The availability of capital is expected to be the same in 2001 as it was in 2000. Correspondingly, 89% of respondents believe lenders' underwriting standards will be the same or somewhat more restrictive in 2001 as compared with 2000.

Those who believe capital will be less available are more likely to believe lenders' underwriting standards will be more restrictive and less accessible (95%).

Which of the following do you expect to be the most active investors in shopping center development, acquisition and renovation in 2001?

- Private investors (52%)

- REITs (45%)

- Pension Funds (30%)

- Insurance companies (24%)

- Banks (17%)

- Other (3%)

- No answer (3%)

Finance and investment company respondents are more likely to believe insurance companies will be among the most active investors in retail development, acquisition and renovation (35% v. 22%).

Nearly half of respondents (46%) expect investor interest in REITs to increase in 2001.

In which of the following types of centers do you believe an oversupply of space exists?

- Big boxes and/or power centers (45%)

- Regional malls (33%)

- Entertainment centers (26%)

- Neighborhood shopping centers (21%)

- Grocery-anchored centers (15%)

- Freestanding stores (14%)

- Main Street and/or urban centers (8%)

- Hybrid centers (7%)

- Others (2%)

- Do not believe there is an oversupply of space (9%)

- No answer (1%)

The markets most frequently cited as having an oversupply of retail space are Atlanta, Dallas and Miami. Only 9% of respondents do not believe an oversupply of retail space exists.

Respondents wrote in several other retail venues they felt were oversupplied, including free-standing drug stores, outlet centers, smaller malls and theaters. Respondents also wrote in several other markets they feel represent an oversupply of space, including Las Vegas; Harrisburg, Pa.; Nashville, Tenn.; Orlando, Fla.; and Richmond, Va.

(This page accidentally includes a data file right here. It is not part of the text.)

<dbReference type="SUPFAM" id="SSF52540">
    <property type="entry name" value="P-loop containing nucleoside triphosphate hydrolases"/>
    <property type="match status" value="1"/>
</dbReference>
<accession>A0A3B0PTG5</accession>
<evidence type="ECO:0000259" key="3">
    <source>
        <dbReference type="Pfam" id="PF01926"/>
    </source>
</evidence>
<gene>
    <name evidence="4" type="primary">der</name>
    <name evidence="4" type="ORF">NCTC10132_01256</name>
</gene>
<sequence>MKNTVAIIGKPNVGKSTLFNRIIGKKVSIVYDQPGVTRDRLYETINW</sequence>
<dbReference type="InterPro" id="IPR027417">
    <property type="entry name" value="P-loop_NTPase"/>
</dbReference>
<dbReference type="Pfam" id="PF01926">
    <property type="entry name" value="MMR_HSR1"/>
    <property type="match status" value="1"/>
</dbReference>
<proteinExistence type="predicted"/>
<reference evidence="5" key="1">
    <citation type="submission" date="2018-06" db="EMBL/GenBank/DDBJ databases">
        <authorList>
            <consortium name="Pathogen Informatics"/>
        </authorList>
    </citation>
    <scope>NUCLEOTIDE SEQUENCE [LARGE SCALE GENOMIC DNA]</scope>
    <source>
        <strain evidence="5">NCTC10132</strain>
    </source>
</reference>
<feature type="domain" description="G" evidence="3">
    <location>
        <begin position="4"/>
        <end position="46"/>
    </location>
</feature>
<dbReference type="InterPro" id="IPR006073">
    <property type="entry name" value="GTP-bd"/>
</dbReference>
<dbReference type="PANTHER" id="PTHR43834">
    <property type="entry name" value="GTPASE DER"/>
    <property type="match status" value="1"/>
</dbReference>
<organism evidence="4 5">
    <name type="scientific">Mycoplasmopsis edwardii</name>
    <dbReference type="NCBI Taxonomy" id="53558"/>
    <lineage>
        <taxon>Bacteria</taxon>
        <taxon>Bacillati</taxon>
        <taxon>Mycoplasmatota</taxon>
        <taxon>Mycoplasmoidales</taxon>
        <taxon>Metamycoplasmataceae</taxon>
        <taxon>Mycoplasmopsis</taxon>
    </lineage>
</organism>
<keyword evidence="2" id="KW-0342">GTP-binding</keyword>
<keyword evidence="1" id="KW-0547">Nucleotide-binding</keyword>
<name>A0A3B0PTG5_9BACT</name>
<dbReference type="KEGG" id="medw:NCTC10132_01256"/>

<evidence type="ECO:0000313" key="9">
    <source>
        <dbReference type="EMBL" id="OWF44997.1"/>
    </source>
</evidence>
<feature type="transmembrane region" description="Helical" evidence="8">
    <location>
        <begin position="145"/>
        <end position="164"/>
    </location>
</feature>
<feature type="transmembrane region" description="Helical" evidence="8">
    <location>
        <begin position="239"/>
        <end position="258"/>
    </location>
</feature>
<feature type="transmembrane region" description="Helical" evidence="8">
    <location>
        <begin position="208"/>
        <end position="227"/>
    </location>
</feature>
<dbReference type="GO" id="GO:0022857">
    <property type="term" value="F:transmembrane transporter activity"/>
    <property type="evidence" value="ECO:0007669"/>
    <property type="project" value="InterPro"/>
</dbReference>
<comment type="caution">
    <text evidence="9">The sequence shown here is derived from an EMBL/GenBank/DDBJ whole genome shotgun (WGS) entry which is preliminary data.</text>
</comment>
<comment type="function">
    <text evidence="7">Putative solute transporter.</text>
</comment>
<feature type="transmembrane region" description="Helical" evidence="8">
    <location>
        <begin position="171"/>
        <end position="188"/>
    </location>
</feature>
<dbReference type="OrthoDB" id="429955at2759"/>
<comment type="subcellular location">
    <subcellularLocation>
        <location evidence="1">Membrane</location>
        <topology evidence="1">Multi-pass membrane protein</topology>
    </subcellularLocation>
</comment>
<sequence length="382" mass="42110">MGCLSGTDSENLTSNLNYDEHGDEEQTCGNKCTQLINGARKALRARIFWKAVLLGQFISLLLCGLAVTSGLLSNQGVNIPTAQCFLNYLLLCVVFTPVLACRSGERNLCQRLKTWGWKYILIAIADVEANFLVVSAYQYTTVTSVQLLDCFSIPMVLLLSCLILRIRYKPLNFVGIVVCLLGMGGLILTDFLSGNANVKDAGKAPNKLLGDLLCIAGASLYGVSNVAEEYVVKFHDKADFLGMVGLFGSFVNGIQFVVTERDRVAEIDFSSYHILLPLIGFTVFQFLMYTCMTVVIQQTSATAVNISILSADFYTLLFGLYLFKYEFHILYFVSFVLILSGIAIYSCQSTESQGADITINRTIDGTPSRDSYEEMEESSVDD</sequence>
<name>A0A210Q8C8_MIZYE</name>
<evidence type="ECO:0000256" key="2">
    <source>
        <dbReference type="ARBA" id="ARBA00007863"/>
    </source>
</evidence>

Compared to 2000, do you expect the rate of mergers and acquisitions among shopping center owners and managers in 2001 to...

- Increase somewhat (48%)

- Stay the same (40%)

- Subside somewhat (6%)

- Increase rapidly (3%)

- No answer (3%)

- Drop dramatically (less than 1%)

Three-fifths of respondents expect the rate of mergers and acquisitions among retailers to increase; 51% expect the rate of mergers and acquisitions among shopping center owners and managers to increase in 2001.

Compared with 2000, do you expect the rate of mergers and acquisitions of retail chains in 2001 to...

- Increase somewhat (56%)

- Stay the same (31%)

- Increase significantly (5%)

- Subside somewhat (4%)

- No answer (3%)

- Decrease significantly (1%)

Methodology, data collection and analysis for the 2001 Industry Forecast were conducted by Intertec Corporate Planning and Research. A total of 1,500 surveys were mailed to Shopping Center World subscribers.

The survey was sent to 750 shopping center owners and managers in addition to 750 finance and investment professionals with the title of CEO, president, partner or owner. Data was collected between September and November 2000.

In all, 276 completed surveys were returned, resulting in a 19% response rate. The survey reflects the opinions of the shopping center industry's top rung of professionals. Four in five respondents indicate their job title is owner, partner, president or CEO.

For more exclusive SCW research, see our Top Owners survey in the January 2001 issue.